An apatite to unravel petrogenic processes of the Nova-Bollinger Ni-Cu magmatic sulfide deposit, Western Australia

Jessica L. Morrison, Christopher L. Kirkland, Marco Fiorentini, Steve Beresford, Paul Polito

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4 Citations (Scopus)


The trace element signature and U-Pb systematics of apatite are useful in identifying petrogenic processes and tracking crust through the ∼375–600 °C thermal interval. Furthermore, as apatite is more abundant in mafic rocks than other more conventional U-Pb chronometers (e.g. zircon), it may be better suited to constrain magmatic ore systems. This work focuses on a case study of apatite from the Nova-Bollinger Ni-Cu magmatic sulfide deposit in the Fraser Zone of the Albany Fraser Orogen, Western Australia. LA-ICP-MS analysis is used to characterise the U-Pb systematics and trace element chemistry of apatite across four rock types at Nova-Bollinger. These analyses are combined with whole-rock geochemistry and petrography to resolve the poorly understood thermal evolution of Nova-Bollinger after peak metamorphic conditions. Apatite U-Pb data indicate an initial 15 °C/my cooling rate to 1284 ± 12 Ma from peak metamorphic conditions of ∼850 °C at 1304 ± 22 Ma. After 1284 Ma the cooling rate dramatically slowed to 1.2 °C/my until at least 1225 ± 17 Ma. Most apatite retains an igneous trace element signature where thermal diffusion has not influenced trace element concentrations, suggesting that any exposure to temperatures above ∼670 °C was short-lived or trace element diffusion was slow. Furthermore, trace element chemistry discriminates apatite that crystallised from an evolved intercumulus disequilibrium liquid, and apatite that crystallised in equilibrium with the mineral assemblage of more fractionated rocks. The new results from this study highlight the change from a fast to slow cooling regime in this litho-tectonic zone, likely driven by ebbing regional magma emplacement. This new information enables better understanding of the tectono-magmatic evolution of the Proterozoic Nova-Bollinger deposit and the broader Fraser Zone.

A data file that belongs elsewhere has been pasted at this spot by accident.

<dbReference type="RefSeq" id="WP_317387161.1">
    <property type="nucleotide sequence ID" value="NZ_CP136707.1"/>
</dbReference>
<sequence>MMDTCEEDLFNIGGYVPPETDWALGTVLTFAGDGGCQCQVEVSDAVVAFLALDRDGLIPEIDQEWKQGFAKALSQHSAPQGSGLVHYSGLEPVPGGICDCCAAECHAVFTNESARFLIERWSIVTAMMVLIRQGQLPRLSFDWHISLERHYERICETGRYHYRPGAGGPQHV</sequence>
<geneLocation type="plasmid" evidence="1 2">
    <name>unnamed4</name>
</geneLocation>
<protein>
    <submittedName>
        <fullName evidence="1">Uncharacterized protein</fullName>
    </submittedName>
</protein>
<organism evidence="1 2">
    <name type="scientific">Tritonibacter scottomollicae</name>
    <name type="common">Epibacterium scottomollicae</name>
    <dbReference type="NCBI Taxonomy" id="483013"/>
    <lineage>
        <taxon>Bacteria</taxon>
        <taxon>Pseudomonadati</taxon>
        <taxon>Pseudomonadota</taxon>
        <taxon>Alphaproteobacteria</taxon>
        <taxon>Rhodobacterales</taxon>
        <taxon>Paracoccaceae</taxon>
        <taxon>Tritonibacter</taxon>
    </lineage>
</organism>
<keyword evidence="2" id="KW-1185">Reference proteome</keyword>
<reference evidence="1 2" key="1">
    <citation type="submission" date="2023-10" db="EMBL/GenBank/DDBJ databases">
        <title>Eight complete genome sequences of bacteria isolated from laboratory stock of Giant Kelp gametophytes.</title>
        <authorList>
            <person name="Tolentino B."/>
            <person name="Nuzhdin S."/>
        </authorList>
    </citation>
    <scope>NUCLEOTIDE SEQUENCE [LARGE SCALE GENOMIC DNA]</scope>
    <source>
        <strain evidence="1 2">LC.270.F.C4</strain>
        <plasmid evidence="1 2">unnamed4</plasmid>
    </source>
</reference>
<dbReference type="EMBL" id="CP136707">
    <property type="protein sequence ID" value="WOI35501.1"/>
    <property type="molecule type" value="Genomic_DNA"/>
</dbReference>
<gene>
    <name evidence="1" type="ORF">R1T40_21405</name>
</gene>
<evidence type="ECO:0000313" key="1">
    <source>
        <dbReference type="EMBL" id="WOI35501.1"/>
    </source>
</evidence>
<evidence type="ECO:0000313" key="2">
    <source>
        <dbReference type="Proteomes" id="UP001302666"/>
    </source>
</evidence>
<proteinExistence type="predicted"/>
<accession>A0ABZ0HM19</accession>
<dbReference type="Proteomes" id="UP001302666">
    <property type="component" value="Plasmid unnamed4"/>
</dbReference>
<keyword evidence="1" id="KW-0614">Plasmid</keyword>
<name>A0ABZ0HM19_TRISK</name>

Original languageEnglish
Article number106524
JournalPrecambrian Research
Publication statusPublished - Feb 2022


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